The best onboarding is about helping new employees understand their place in the company—what’s expected of them, what they can offer, and why they’re important to the team. Too often, they’re not given this sense of purpose and identity within the company. According to Bob Ellis, CEO of Bavarian Clockworks, that’s a serious mistake.
“I’ve seen a lot of small businesses that don’t have any onboarding process,” Ellis says, “formal or informal, for onboarding new employees. The new hire shows up for their day of work and they aren’t sure what they should be doing. They know they have a job to do, but they haven’t spoken with anyone from management or HR about company expectations and processes. It doesn’t leave a good first impression of a business.”
Oppressive First Days
On the other hand, employee onboarding programs that overwhelm incoming hires can be just as bad. With everything from stacks of paperwork to endless training materials, some companies inundate newcomers with information and responsibilities, sapping the excitement from the idea of starting a new job.
“Bar none,” says Melina Gillies of SalesUp! Business Coaching, “the biggest mistake that I see consistently made is poorly executed planning that sends employees home with a wealth of paperwork to be completed after the first day.” Despite the value most of us place on our own time away from work, it’s nevertheless a mistake that many make: assuming no one will mind spending personal time filling out three hours’ worth of documents for their new employer.
Most of the paperwork should be completed ahead of time, either by sending new hires hard copies before day one or by using an online document-signing program. This keeps their first day from feeling like they’ve taken a time warp back to their homework days.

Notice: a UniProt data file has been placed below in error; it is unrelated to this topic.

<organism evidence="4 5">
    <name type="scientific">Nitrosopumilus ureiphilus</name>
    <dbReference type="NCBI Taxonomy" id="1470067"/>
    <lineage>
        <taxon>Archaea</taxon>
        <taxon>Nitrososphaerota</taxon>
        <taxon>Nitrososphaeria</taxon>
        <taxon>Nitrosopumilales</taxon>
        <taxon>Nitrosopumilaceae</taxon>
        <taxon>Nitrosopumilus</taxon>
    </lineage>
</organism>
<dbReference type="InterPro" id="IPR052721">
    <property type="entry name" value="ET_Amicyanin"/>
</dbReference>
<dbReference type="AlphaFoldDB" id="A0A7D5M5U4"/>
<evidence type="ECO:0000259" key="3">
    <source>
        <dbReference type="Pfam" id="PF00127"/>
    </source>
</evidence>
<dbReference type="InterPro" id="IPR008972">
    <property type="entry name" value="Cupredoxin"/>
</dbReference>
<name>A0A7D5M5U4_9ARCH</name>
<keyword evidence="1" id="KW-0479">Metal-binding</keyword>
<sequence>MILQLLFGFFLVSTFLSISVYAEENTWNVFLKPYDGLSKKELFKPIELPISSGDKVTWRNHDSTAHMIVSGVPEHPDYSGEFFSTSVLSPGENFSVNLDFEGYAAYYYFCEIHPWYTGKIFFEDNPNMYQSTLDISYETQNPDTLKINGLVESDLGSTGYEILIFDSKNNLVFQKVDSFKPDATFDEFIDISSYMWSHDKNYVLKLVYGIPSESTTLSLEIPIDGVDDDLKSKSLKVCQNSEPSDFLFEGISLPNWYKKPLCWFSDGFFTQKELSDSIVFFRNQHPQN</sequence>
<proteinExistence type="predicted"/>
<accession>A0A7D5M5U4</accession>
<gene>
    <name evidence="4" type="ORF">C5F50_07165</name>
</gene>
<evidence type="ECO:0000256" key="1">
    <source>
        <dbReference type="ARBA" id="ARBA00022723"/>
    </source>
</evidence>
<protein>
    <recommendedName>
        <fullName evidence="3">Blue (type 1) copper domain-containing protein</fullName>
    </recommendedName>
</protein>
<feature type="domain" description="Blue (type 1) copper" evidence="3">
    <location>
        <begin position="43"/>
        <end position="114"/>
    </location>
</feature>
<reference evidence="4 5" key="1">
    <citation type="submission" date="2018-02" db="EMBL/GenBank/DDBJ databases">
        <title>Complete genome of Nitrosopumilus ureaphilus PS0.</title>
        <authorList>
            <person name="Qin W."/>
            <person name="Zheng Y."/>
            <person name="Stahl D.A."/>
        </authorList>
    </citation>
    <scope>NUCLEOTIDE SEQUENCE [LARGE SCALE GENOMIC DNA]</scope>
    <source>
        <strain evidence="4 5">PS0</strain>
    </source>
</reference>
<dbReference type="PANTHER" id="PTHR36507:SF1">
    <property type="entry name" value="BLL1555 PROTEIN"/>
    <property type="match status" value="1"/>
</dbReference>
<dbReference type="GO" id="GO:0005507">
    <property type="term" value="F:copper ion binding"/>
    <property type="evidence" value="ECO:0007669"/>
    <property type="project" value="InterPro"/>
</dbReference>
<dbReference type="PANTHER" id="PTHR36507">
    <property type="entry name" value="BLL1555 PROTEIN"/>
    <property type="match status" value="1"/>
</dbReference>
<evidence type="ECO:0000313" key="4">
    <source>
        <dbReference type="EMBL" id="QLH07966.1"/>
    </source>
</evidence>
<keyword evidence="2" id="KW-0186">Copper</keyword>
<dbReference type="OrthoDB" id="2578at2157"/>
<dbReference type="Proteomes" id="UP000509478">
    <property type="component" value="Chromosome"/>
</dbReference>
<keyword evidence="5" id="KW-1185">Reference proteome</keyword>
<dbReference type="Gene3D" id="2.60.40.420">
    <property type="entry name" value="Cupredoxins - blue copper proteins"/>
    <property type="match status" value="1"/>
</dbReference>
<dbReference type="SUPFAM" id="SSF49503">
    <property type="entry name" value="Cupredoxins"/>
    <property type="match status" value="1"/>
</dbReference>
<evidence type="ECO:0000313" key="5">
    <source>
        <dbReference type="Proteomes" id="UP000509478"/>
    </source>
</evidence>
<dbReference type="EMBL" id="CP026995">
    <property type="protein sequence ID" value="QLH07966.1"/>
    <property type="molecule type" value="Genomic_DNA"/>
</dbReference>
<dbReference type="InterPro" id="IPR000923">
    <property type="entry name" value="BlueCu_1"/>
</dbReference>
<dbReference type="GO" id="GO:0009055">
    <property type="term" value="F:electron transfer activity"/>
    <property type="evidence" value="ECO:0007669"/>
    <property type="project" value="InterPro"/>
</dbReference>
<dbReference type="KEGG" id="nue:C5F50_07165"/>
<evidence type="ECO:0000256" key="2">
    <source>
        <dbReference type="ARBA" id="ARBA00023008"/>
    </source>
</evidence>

Paperwork is usually the least of a new hire’s worries. More often, they are overwhelmed by the truckloads of information given to them right as they walk in the door (most of which they may never even use on the job). Tim Toterhi of Plotline Leadership puts it this way: “Many companies waste an insane amount of time by loading employees up with information they won’t recall, training they don’t need, and organizational commercials they don’t want. It is one of the least ‘customer focused’ processes that HR provides.”
It’s a common pitfall to stumble into, says Ketan Kapoor, CEO and co-founder of Mettl. “Information overload happened to be our deadliest onboarding mistake,” he says. Kapoor lists policy documents, employee code of conduct, and rules and regulations on his list of items that can overwhelm and suggests that “new hires expect their first day to be cordial and mostly reserved for friendly gestures.
It’s a sentiment shared by Stefanie Frenking of Spreadshirt. “Forcing too much information on new colleagues will raise pressure and can quickly overwhelm them. As an onboarding expert, you have to think of what will be important for the employee in the first week, in the next three weeks, and within the first six months.” Doing so will help you tailor the onboarding process to them individually, ensuring that they have the training they need when they need it.
Remember, the goal is to get them ready to contribute to the company quickly, and that requires being efficient with the information you give them.